A server based data platform priced from $4,000 per server per year.

A distribution agreement with Tech Data who will offer Springpath's software preloaded onto servers.

$34 million funding from investors Sequoia Capital, New Enterprise Associates (NEA), and Redpoint Ventures

Seagate and Micron collaborate on enterprise

click to see directory of SAS SSD companies
Editor:- February 12, 2015 - Micron and Seagate today announced a strategic multi year agreement which among other things will secure for Seagate a supply of nand flash for the SAS SSD market while also providing for Micron a framework of SSD controller IP and designs with which it can populate gaps in its own enterprise SSD range.

Editor's comments:- Although modern adaptive DSP controller IP can work with any type of flash - there are applications in cloud and storage arrays in which simpler controller designs - which integrate user based code (to leverage awareness of the state of the whole array) can provide cheaper systems. Such SSDs can be made even more reliable - when they can leverage knowledge about a particular trusted source of flash.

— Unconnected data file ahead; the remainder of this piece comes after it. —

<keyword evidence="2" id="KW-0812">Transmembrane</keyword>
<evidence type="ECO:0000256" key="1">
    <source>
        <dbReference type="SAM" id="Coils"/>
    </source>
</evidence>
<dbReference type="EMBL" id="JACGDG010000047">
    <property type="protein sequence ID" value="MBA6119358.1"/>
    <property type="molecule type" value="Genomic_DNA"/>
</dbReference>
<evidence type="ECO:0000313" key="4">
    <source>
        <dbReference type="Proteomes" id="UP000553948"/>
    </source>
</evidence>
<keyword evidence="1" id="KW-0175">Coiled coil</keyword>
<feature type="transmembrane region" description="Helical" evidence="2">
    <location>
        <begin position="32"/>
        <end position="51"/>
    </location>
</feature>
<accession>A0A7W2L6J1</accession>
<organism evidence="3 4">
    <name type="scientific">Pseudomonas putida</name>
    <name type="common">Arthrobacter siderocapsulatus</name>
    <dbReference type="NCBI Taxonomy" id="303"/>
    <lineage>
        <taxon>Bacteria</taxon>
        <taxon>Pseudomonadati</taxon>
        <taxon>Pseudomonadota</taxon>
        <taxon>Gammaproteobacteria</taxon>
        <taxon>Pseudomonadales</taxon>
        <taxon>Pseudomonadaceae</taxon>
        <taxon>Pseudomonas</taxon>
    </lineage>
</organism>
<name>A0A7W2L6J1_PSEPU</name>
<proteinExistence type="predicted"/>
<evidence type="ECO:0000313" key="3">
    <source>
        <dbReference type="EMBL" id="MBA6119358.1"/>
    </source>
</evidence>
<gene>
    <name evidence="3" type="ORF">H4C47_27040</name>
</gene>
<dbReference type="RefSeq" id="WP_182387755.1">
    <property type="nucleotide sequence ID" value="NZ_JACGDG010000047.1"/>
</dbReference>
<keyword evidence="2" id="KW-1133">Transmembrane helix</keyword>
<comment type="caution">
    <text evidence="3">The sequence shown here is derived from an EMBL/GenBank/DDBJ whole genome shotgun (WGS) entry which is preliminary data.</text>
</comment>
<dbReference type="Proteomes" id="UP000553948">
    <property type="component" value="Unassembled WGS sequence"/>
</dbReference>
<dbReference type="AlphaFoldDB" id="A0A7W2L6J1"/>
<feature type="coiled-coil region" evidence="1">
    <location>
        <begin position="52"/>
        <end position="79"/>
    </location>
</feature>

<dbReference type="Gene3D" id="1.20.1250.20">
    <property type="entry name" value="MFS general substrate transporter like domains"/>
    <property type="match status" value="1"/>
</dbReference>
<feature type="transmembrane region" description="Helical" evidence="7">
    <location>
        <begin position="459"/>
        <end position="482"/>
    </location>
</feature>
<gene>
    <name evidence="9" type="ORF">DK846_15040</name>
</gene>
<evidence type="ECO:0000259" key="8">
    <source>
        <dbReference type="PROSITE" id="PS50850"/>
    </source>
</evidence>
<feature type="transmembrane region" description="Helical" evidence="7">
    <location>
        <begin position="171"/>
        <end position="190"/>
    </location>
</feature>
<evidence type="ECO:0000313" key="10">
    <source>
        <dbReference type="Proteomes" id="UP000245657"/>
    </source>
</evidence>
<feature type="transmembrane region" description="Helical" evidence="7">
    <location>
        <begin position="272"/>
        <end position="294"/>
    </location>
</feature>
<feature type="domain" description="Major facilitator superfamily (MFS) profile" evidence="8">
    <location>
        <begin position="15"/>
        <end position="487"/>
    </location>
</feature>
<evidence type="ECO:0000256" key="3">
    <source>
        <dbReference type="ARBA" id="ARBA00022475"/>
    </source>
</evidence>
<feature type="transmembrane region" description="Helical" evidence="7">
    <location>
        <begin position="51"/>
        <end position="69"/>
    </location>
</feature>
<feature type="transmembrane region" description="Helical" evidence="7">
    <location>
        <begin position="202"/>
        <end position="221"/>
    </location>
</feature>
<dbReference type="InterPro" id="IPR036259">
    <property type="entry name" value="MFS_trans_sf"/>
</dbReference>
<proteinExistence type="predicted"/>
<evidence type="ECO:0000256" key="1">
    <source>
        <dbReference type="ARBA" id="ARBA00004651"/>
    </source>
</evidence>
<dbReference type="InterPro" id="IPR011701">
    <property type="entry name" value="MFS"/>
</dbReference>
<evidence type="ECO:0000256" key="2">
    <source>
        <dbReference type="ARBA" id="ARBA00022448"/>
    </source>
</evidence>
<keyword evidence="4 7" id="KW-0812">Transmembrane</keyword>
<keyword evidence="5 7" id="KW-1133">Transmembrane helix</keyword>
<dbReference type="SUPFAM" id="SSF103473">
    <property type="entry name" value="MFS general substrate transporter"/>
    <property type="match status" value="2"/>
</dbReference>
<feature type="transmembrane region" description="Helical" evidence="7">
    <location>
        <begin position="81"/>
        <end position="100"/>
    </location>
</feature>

For example in April 2012 - SMART Storage (now part of SanDisk) revealed it had figured out a way to get 5x more endurance from consumer grade flash when using old-style non-adaptive SandForce controllers. The technique preconditioned R/W timing parameters in the flash memory using intelligence gained from experience with the company's (different) adaptive controllers.

Seagate's toughest competitors in the SAS SSD market have been SanDisk, Toshiba, HGST and even Samsung - so from that perspective - there are reasons for preferring to source flash from and trust in Micron.

Micron hasn't dipped into the enterprise SSD acquisition pool to the same depth as some other big hostages of the SSD market. I think this was partly because Micron didn't want to be seen as competing with its "natural" historic systems customers. But that had left Micron with an enterprise SSD product line lacking any central theme or controller roadmap.